Busting Common Gym Misconceptions – Fact or Myth?
By Brent Bishop
1. “You are more likely to see results if you consistently keep with the same fitness routine.” (MYTH)
- After initial adaptation, if the same fitness routine is prolonged without change, results will diminish as your body fully adapts to the stimulus.
- Lack of variety promotes the fitness plateau, monotony and boredom
TIP: Completely overhaul your fitness routine at a minimum of every 3 months. Also try implementing one different type of workout, exercise class or mode of exercise each month to keep you tuned in to variety.
2. “Your scale weight is not the best indicator of success with a weight loss program.” (FACT)
- Scale weight is a relatively poor indicator of your weight loss success
- Body composition alters within a fitness program by exhibiting an increase in lean weight (muscle tissue, bone density) with a subsequent decrease in fat weight (body fat).
- Particularly in the first couple months of a new fitness program – it can be common to see a less dramatic change on the ‘scale weight’ as fat is lost and lean mass is gained.
TIP: Get a body composition test completed. From here make your weight loss goals based off of fat weight and body fat percentage for a more accurate sign of progression.
3. “If you stop working out your muscle will turn to fat.” (MYTH)
- Fat and muscle are two completely different types of tissue.
- There is no physiological way that muscle can turn into fat or vice versa.
- The resultant effect of discontinuing a strength-training program is a gradual decline of strength and loss of muscle tone causing muscles to feel more flaccid.
TIP: Stay consistent and incorporate regular strength training into your weekly routine to keep muscles firm and strong.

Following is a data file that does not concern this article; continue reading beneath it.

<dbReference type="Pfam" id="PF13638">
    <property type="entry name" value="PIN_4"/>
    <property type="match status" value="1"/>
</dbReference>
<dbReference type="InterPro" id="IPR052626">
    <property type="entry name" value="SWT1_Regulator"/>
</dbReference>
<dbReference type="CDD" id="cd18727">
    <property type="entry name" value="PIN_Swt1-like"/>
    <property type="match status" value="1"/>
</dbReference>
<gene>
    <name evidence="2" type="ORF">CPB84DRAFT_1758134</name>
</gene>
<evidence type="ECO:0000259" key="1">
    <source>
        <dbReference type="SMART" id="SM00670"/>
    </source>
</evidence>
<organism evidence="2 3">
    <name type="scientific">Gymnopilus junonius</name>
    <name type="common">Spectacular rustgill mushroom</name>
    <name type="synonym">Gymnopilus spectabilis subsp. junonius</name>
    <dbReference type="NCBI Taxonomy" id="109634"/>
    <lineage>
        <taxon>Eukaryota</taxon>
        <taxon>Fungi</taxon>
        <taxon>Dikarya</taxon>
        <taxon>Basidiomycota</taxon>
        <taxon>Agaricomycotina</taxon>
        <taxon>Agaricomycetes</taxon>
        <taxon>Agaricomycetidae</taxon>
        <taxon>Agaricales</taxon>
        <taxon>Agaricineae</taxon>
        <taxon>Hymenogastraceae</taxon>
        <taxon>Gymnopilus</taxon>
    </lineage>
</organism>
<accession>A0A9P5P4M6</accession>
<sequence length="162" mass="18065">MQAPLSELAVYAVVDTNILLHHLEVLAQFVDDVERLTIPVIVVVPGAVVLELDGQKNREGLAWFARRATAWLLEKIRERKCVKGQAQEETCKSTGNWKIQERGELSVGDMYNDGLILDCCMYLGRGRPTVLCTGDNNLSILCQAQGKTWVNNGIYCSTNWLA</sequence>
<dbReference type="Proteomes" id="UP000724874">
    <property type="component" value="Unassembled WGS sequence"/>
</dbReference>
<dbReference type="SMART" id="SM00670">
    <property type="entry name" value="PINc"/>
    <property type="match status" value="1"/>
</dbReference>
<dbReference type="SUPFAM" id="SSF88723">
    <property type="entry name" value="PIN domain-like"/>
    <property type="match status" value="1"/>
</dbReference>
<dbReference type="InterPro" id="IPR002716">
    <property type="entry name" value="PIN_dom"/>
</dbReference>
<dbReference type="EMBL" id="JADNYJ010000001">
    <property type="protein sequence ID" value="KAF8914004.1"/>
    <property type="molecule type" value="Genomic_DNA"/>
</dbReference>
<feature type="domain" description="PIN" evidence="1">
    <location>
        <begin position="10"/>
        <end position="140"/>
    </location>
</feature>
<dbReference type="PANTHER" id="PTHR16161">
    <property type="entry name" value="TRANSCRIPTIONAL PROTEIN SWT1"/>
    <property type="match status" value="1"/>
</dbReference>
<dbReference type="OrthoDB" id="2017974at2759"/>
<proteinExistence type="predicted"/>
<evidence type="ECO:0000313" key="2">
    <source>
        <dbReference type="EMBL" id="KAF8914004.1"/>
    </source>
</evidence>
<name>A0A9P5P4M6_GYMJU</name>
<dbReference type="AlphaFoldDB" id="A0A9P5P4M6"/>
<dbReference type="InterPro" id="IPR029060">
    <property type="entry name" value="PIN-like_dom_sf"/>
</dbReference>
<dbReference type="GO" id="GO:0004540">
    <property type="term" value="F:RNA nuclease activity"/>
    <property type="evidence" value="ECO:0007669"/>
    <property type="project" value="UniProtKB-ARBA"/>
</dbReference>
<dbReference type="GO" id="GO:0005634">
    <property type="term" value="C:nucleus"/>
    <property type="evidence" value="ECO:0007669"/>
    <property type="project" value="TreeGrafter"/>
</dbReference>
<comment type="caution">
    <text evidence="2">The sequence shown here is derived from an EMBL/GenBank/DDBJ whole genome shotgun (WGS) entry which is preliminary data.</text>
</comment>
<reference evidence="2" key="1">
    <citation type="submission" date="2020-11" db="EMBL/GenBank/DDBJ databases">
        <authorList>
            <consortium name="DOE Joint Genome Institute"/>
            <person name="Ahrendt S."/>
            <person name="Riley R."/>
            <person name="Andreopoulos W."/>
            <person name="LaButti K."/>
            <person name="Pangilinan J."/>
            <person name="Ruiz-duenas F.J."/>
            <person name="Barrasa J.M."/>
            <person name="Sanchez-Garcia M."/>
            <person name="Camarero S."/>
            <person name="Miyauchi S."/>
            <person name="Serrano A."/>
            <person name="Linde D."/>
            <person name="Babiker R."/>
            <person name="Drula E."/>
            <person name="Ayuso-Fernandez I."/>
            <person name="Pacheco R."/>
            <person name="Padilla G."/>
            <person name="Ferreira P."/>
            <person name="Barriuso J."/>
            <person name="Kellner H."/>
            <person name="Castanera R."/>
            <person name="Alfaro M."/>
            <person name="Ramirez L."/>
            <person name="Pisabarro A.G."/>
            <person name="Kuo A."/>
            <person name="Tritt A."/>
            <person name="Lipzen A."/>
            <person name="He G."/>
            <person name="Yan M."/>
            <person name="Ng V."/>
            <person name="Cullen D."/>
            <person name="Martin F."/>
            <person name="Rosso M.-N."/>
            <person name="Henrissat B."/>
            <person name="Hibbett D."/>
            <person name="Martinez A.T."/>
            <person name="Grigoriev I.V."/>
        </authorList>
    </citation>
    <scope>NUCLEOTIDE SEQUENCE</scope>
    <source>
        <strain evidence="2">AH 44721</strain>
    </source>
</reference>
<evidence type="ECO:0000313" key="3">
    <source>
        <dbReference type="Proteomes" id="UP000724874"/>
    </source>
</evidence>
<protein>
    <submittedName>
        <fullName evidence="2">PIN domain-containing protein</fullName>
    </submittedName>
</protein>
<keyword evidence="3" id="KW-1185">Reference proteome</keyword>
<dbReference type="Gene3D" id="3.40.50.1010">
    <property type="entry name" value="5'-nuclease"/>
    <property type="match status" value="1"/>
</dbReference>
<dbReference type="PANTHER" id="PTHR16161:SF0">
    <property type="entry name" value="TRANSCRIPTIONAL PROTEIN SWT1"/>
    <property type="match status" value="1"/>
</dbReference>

4. “You can eat whatever you want as long as you burn it off.” (MYTH)
- Although burning calories is a component of an effective weight loss program, it is also important to understand where the calories are coming from and whether or not they add ‘value’ to your body.
- Eating high-fat and high-sugar foods with little nutritional value doesn’t do you any good for increasing your energy and in excess could lead to increasing your risk of cardiovascular disease and diabetes.
TIP: We’re all human and will occasionally have things that taste good and aren’t the greatest for us. Use moderation with these foods and think of eating for performance rather than pure gluttony.
5. Exercising for shorter bouts at high intensity can be more effective for weight loss than longer duration moderate exercise.” (FACT)
- High intensity interval training is proven to not only burn more calories during exercise but also have lasting effects of elevated metabolism for several hours beyond the exercise session.
- Low to moderate exercise generally does not have a large lasting effective on elevating metabolism once the exercise session ceases.
TIP: To have a more powerful impact on your metabolism and break through training plateaus, try implementing 2-3 days of high intensity interval training in replace of your longer duration moderate workouts – you’ll save time and be surprised with the results!
6. “Protein shakes will make you gain muscle.” (MYTH)
- Protein shakes merely assist with muscular recovery
- The breakdown of muscle tissue along with rest, recovery, diet and hormones assist in growth.
- Protein shakes can act a convenient way to get required amounts of protein into your system. Your protein requirements can change based on your activity level.
TIP: Find it difficult to get nutritious snacks in between meals on some days, try blending 20grams of whey protein with some skim milk, soymilk or water along with fresh berries. Now you have a nutritious snack, rich in protein, vitamins and antioxidants to take with you on the go!
More info on Brent Bishop: IamBishop.com
Additional info on fitness programming: ThinkFitnessStudios.com
Free Offer: the first 2 chapters of The Think Factor at TheThinkFactorBook.com